| Dr Haroon M Pillay |
My thoughts of Dubai and Abu Dhabi were of a shopping paradise in a desert where I would rub shoulders with Arab men and women in their national dress, dishdasha and abaya. But what I saw was contrary to my expectations. Hardly any Arabs were to be seen.
Instead, offices and shopping malls were frequented by people of various nationalities predominantly Indians. I could see more Indians from a very small state in India called Kerala- where I come from too.
The Kerala influence in the emirates is astonishing! So much so that some of the very few Arabs I met at the immigration at the airport started showing off their knowledge about the present political scenario in Kerala. One of them even spoke few sentences in Malayalam, the native language of Kerala.
It is bewildering to see how Dubai and Abu Dhabi, whose only revenue had been oil till recently is investing so much in infra-structure. These two desert cities have gone through an amazing transformation.
Construction boom is happening everywhere, multilane roads are being built across deserts continuously, palm trees and flowering plants are blooming all over the place.
It was hard to believe that I was in a desert.
In fact we had to look far and away to get some glimpse of deserts.
And wouldn’t this be? Dubai has the tallest building in the world- The Burj Al Khalifa, the architectural wonder of Burj Al Arab hotel, the palm tree island – home to the super rich from around the world, and some of the largest and cheapest shopping malls in the world.
The sprawling and sparkling white Sheikh Khalifa mosque in Abu Dhabi gives you a feel of peace and tranquility. Dubai also offers the best shopping experience one can dream of.
Whatever it be, electronics, fashion items, eateries, fresh fruits, vegetables or anything else- there is hardly any product which is not available for purchase in these two nearby cities.
My time there evoked mixed feelings in me because I travelled so far just to experience the desert. Instead I was trapped in a concrete jungle. Not to be outdone, I arranged for the desert safari the very next day.
This is a once in a life time experience that one must do. A GMC SUV comes to pick you up from your hotel. My driver’s name was kuttappan – who not surprisingly was from Kerala again. He has been taking tourists for this safari for nearly 20 years. The drive to the desert is about 30 minutes from the city. The first stop is at the edge of the desert. Small stalls were erected to sell head scarves and souvenirs. Here I hired a speed motorbike for a ride in the small enclosed area of the desert.
The four wheel motorbike can be driven over the sand hillocks and steep slopes down.
There are occasions when we just manage to avoid head on collision with other riders who are riding up at top speed from the other side.
If you are not well experienced – as most of us were- the motorbike can get stuck in the soft sand and leave us with no choice but to wait for help to arrive.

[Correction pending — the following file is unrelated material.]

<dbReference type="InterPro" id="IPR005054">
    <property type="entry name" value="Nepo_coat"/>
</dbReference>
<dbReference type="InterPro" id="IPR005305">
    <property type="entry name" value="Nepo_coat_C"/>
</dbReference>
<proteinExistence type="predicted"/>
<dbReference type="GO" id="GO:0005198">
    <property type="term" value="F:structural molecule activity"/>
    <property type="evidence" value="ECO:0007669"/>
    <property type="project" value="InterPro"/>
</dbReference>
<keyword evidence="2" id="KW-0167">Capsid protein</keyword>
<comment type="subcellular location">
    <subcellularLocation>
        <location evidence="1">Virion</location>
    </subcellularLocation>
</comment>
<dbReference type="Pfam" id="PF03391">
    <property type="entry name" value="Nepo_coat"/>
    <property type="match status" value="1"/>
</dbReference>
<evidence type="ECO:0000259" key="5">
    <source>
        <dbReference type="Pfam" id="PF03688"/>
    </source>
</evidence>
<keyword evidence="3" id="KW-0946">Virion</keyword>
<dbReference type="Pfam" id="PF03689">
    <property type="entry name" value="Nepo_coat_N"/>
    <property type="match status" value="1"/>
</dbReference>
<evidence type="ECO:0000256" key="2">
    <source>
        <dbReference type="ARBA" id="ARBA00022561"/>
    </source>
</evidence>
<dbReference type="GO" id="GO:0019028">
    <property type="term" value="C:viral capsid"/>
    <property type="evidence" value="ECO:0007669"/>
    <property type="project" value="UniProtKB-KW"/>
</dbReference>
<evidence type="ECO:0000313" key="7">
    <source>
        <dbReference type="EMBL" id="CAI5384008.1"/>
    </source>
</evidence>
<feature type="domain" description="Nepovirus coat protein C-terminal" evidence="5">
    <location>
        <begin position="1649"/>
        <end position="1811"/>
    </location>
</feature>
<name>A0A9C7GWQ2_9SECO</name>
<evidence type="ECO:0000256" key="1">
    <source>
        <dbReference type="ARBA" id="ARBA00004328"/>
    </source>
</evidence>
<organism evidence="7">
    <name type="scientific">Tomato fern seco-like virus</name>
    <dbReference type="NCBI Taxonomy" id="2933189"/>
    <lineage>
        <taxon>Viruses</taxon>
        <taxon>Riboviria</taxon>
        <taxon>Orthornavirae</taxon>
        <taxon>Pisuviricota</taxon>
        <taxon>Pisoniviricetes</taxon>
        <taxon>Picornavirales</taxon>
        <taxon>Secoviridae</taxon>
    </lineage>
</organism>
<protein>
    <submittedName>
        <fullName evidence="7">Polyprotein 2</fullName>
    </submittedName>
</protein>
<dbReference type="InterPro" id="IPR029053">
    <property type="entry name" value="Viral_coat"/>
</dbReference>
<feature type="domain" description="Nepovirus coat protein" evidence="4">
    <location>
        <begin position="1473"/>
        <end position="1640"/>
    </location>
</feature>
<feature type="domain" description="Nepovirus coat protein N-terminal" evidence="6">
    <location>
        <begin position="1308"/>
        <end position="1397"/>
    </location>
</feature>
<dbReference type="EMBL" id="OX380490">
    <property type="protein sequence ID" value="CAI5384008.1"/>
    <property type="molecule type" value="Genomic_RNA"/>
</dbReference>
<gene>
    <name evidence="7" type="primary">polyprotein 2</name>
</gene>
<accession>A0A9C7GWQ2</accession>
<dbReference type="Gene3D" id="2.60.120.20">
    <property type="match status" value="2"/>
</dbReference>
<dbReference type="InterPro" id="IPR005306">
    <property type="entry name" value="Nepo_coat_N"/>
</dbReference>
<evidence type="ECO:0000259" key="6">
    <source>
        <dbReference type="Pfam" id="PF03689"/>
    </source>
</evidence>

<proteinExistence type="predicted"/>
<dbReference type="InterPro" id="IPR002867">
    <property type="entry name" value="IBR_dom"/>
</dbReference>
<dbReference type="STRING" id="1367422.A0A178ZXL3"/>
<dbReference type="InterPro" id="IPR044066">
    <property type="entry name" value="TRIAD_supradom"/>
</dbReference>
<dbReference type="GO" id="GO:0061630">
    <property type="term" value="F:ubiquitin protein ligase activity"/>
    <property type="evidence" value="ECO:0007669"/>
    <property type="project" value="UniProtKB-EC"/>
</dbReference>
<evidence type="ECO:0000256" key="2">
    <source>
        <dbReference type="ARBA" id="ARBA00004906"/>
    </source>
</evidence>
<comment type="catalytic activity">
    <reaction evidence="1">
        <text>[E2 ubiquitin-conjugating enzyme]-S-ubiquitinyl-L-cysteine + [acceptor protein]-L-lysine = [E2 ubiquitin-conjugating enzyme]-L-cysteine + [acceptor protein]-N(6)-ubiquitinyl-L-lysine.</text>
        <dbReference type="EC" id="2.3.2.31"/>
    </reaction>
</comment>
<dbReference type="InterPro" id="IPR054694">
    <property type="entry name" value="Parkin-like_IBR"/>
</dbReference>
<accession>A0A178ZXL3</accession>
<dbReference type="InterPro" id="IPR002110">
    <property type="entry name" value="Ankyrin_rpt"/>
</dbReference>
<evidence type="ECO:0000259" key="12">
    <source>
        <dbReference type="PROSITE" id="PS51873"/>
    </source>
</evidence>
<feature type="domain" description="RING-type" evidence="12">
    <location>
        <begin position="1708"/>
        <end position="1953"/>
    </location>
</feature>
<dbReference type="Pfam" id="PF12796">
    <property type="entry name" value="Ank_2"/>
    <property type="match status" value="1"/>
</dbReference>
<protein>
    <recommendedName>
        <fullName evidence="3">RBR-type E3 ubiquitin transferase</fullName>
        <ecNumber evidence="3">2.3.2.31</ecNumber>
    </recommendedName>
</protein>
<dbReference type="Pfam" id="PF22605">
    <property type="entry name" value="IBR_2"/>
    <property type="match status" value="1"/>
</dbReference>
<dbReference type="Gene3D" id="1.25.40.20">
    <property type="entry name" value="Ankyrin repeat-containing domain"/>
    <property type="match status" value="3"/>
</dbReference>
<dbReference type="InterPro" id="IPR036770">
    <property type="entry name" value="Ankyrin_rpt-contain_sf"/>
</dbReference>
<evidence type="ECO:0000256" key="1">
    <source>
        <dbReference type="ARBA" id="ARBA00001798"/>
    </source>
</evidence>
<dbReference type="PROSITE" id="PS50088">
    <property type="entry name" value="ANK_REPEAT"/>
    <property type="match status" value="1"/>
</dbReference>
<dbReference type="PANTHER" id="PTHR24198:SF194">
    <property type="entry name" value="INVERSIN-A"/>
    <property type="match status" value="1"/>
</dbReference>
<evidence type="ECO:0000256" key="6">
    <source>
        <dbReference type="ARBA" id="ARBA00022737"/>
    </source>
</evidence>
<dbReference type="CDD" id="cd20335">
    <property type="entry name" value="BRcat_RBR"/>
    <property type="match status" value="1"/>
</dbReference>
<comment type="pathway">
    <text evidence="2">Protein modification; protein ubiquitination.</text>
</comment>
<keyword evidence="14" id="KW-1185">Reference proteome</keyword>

The rising dust and the red sun in the horizon gave an eerie feeling during the half an hour self-driven experience.
After this, Kuttapan bundled us back into his SUV and drove deep into the desert- to our final destination – the desert camp. In the middle of anendless desert
The desert soon opened up to its endless vastness, a mesmerising beauty for the eyes to behold. Soft yellow sand dunes everywhere.
Nothing but horizon in all directions. I was struck with wonder how our driver could be heading in the right direction to our destination. No compass, no identifiable landmarks, just sand dunes everywhere, All along the safari , our driver Kuttappan was telling us about his life and experiences in Dubai.
In between he went silent as he maneuvered his vehicle in unbelievable angles through huge steep sand dunes. Kuttappan was calm and composed despite all the screaming by us inside – with our hearts in our mouth with every sharp turn and drop. It was a roller-coaster ride but without the safety record of well-established theme parks.
I have heard real incidents of cars toppling over on a few occasions. Kuttappan explained to us that the inside of the vehicle was modified with anti-crumple metal bars to avoid any serious injuries if it turns turtle.
After about an hour of ups and downs and gut wrenching run over dry barren soft uneven desert, we reached the “camp” by sunset. The ambience was festive here. Decorated camels were waiting to take us for a short ride – Free soft drinks and sumptuous Arabic dinner was on offer.
While we settled on the mattresses on the floor enjoying the dinner, the lights in the camp dimmed and the atmosphere reverberated with the crisp sound of a fast paced Arabic music.
A belle’ appeared on the platform in the centre and treated us to belly dance.
This was followed by another grand performance by a young man decorated with fluorescent lamps who demonstrated his skills using drums , and juggling while rotating continuously on his nimble toes. As the music settled, and the dinner plates became empty, our minds and stomach were filled with the out of the world experience of having transported back in time of the fabled Arabian nights.
The aroma and feel of the desert hot air were gently caressing our face on our ride back home .